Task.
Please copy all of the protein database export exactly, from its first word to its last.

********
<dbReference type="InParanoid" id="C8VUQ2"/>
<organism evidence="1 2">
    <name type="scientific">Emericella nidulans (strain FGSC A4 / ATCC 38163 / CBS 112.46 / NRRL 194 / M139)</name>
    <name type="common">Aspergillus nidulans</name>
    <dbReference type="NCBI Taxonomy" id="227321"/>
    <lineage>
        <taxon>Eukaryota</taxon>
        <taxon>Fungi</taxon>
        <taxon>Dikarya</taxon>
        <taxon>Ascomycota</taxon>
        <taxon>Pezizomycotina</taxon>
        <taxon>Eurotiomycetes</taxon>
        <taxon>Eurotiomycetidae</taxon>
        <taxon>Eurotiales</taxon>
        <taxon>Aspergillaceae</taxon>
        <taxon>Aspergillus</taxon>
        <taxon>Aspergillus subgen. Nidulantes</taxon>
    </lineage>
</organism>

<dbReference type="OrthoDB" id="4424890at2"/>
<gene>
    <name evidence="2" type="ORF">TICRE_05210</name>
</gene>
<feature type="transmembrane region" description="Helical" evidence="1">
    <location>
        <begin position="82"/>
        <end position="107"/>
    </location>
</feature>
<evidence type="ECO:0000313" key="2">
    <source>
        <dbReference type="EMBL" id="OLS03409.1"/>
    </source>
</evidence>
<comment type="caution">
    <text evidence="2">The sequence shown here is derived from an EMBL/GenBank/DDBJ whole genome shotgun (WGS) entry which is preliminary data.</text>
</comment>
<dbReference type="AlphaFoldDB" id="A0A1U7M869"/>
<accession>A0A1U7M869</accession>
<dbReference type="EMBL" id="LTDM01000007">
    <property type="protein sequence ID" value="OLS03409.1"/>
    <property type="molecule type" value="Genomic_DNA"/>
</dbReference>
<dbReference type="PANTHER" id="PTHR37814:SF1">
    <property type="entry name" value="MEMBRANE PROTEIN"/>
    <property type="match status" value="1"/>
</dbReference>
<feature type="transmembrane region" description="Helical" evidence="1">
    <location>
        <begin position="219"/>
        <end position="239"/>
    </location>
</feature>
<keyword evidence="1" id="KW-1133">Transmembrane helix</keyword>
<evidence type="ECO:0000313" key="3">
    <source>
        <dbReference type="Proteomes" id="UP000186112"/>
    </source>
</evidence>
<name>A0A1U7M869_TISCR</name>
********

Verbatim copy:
<dbReference type="InParanoid" id="C8VUQ2"/>
<organism evidence="1 2">
    <name type="scientific">Emericella nidulans (strain FGSC A4 / ATCC 38163 / CBS 112.46 / NRRL 194 / M139)</name>
    <name type="common">Aspergillus nidulans</name>
    <dbReference type="NCBI Taxonomy" id="227321"/>
    <lineage>
        <taxon>Eukaryota</taxon>
        <taxon>Fungi</taxon>
        <taxon>Dikarya</taxon>
        <taxon>Ascomycota</taxon>
        <taxon>Pezizomycotina</taxon>
        <taxon>Eurotiomycetes</taxon>
        <taxon>Eurotiomycetidae</taxon>
        <taxon>Eurotiales</taxon>
        <taxon>Aspergillaceae</taxon>
        <taxon>Aspergillus</taxon>
        <taxon>Aspergillus subgen. Nidulantes</taxon>
    </lineage>
</organism>

<dbReference type="OrthoDB" id="4424890at2"/>
<gene>
    <name evidence="2" type="ORF">TICRE_05210</name>
</gene>
<feature type="transmembrane region" description="Helical" evidence="1">
    <location>
        <begin position="82"/>
        <end position="107"/>
    </location>
</feature>
<evidence type="ECO:0000313" key="2">
    <source>
        <dbReference type="EMBL" id="OLS03409.1"/>
    </source>
</evidence>
<comment type="caution">
    <text evidence="2">The sequence shown here is derived from an EMBL/GenBank/DDBJ whole genome shotgun (WGS) entry which is preliminary data.</text>
</comment>
<dbReference type="AlphaFoldDB" id="A0A1U7M869"/>
<accession>A0A1U7M869</accession>
<dbReference type="EMBL" id="LTDM01000007">
    <property type="protein sequence ID" value="OLS03409.1"/>
    <property type="molecule type" value="Genomic_DNA"/>
</dbReference>
<dbReference type="PANTHER" id="PTHR37814:SF1">
    <property type="entry name" value="MEMBRANE PROTEIN"/>
    <property type="match status" value="1"/>
</dbReference>
<feature type="transmembrane region" description="Helical" evidence="1">
    <location>
        <begin position="219"/>
        <end position="239"/>
    </location>
</feature>
<keyword evidence="1" id="KW-1133">Transmembrane helix</keyword>
<evidence type="ECO:0000313" key="3">
    <source>
        <dbReference type="Proteomes" id="UP000186112"/>
    </source>
</evidence>
<name>A0A1U7M869_TISCR</name>